8. 8. Coleman RA, Mashek DG. Mammalian triacylglycerol metabolism: synthesis, lipolysis, and signaling. Chemical reviews. 2011;111(10):6359–86. pmid:21627334; PubMed Central PMCID: PMC3181269.
  9. 9. Yamashita A, Hayashi Y, Nemoto-Sasaki Y, Ito M, Oka S, Tanikawa T, et al. Acyltransferases and transacylases that determine the fatty acid composition of glycerolipids and the metabolism of bioactive lipid mediators in mammalian cells and model organisms. Progress in lipid research. 2014;53:18–81. pmid:24125941
  10. 10. Coleman RA, Haynes EB. Monoacylglycerol acyltransferase. Evidence that the activities from rat intestine and suckling liver are tissue-specific isoenzymes. The Journal of biological chemistry. 1986;261(1):224–8. pmid:3001050.
  11. 11. Bell RM, Coleman RA. Enzymes of glycerolipid synthesis in eukaryotes. Annual review of biochemistry. 1980;49:459–87. pmid:6250446.
  12. 12. Yen CL, Stone SJ, Cases S, Zhou P, Farese RV Jr. Identification of a gene encoding MGAT1, a monoacylglycerol acyltransferase. Proceedings of the National Academy of Sciences of the United States of America. 2002;99(13):8512–7. pmid:12077311; PubMed Central PMCID: PMC124292.
  13. 13. Yen CL, Farese RV Jr., MGAT2, a monoacylglycerol acyltransferase expressed in the small intestine. The Journal of biological chemistry. 2003;278(20):18532–7. pmid:12621063.
  14. 14. Cao J, Lockwood J, Burn P, Shi Y. Cloning and functional characterization of a mouse intestinal acyl-CoA:monoacylglycerol acyltransferase, MGAT2. The Journal of biological chemistry. 2003;278(16):13860–6. pmid:12576479.
  15. 15. Cheng D, Nelson TC, Chen J, Walker SG, Wardwell-Swanson J, Meegalla R, et al. Identification of acyl coenzyme A:monoacylglycerol acyltransferase 3, an intestinal specific enzyme implicated in dietary fat absorption. The Journal of biological chemistry. 2003;278(16):13611–4. pmid:12618427.
  16. 16. Yue YG, Chen YQ, Zhang Y, Wang H, Qian YW, Arnold JS, et al. The acyl coenzymeA:monoacylglycerol acyltransferase 3 (MGAT3) gene is a pseudogene in mice but encodes a functional enzyme in rats. Lipids. 2011;46(6):513–20. pmid:21312067.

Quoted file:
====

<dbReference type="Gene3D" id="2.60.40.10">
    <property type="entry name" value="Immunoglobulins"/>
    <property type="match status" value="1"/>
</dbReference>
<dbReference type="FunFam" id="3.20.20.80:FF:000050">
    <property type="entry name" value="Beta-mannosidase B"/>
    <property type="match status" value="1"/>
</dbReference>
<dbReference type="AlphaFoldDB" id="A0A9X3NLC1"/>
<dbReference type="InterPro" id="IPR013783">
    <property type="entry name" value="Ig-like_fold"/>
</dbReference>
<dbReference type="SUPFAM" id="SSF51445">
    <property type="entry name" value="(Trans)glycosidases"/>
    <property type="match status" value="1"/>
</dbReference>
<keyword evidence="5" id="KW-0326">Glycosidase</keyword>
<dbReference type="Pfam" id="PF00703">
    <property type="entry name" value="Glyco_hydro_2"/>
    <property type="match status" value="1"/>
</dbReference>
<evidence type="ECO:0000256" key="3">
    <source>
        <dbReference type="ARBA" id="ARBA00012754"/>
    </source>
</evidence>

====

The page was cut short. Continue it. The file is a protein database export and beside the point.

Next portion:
17. 17. Senior JR, Isselbacher KJ. Direct esterification of monoglycerides with palmityl coenzyme A by intestinal epithelial subcellular fractions. The Journal of biological chemistry. 1962;237:1454–9. pmid:13910673.
  18. 18. Yen CL, Cheong ML, Grueter C, Zhou P, Moriwaki J, Wong JS, et al. Deficiency of the intestinal enzyme acyl CoA:monoacylglycerol acyltransferase-2 protects mice from metabolic disorders induced by high-fat feeding. Nature medicine. 2009;15(4):442–6. pmid:19287392; PubMed Central PMCID: PMC2786494.
  19. 19. Tsuchida T, Fukuda S, Aoyama H, Taniuchi N, Ishihara T, Ohashi N, et al. MGAT2 deficiency ameliorates high-fat diet-induced obesity and insulin resistance by inhibiting intestinal fat absorption in mice. Lipids in health and disease. 2012;11:75. pmid:22698140; PubMed Central PMCID: PMC3474177.
  20. 20. Sato K, Takahagi H, Kubo O, Hidaka K, Yoshikawa T, Kamaura M, et al. Optimization of a novel series of N-phenylindoline-5-sulfonamide-based acyl CoA:monoacylglycerol acyltransferase-2 inhibitors: Mitigation of CYP3A4 time-dependent inhibition and phototoxic liabilities. Bioorg Med Chem. 2015. pmid:26100443.
  21. 21. Matthews DR, Hosker JP, Rudenski AS, Naylor BA, Treacher DF, Turner RC. Homeostasis model assessment: insulin resistance and beta-cell function from fasting plasma glucose and insulin concentrations in man. Diabetologia. 1985;28(7):412–9. pmid:3899825.
  22. 22. Saeidi N, Meoli L, Nestoridi E, Gupta NK, Kvas S, Kucharczyk J, et al. Reprogramming of intestinal glucose metabolism and glycemic control in rats after gastric bypass. Science. 2013;341(6144):406–10. pmid:23888041; PubMed Central PMCID: PMC4068965.
  23. 23. Nelson DW, Gao Y, Yen MI, Yen CL. Intestine-specific deletion of acyl-CoA:monoacylglycerol acyltransferase (MGAT) 2 protects mice from diet-induced obesity and glucose intolerance. The Journal of biological chemistry. 2014;289(25):17338–49. pmid:24784138; PubMed Central PMCID: PMC4067168.
  24. 24. Banh T, Nelson DW, Gao Y, Huang T-N, Yen M-I, Yen C-LE. Adult-onset deficiency of acyl CoA: monoacylglycerol acyltransferase 2 protects mice from diet-induced obesity and glucose intolerance. Journal of lipid research. 2015;56(2):379–89. pmid:25535286
  25. 25. Stella N, Schweitzer P, Piomelli D. A second endogenous cannabinoid that modulates long-term potentiation. Nature. 1997;388(6644):773–8. pmid:9285589
  26. 26. Sugiura T, Kodaka T, Nakane S, Miyashita T, Kondo S, Suhara Y, et al. Evidence That the Cannabinoid CB1 Receptor Is a 2-Arachidonoylglycerol Receptor STRUCTURE-ACTIVITY RELATIONSHIP OF 2-ARACHIDONOYLGLYCEROL, ETHER-LINKED ANALOGUES, AND RELATED COMPOUNDS. Journal of Biological Chemistry. 1999;274(5):2794–801. pmid:9915812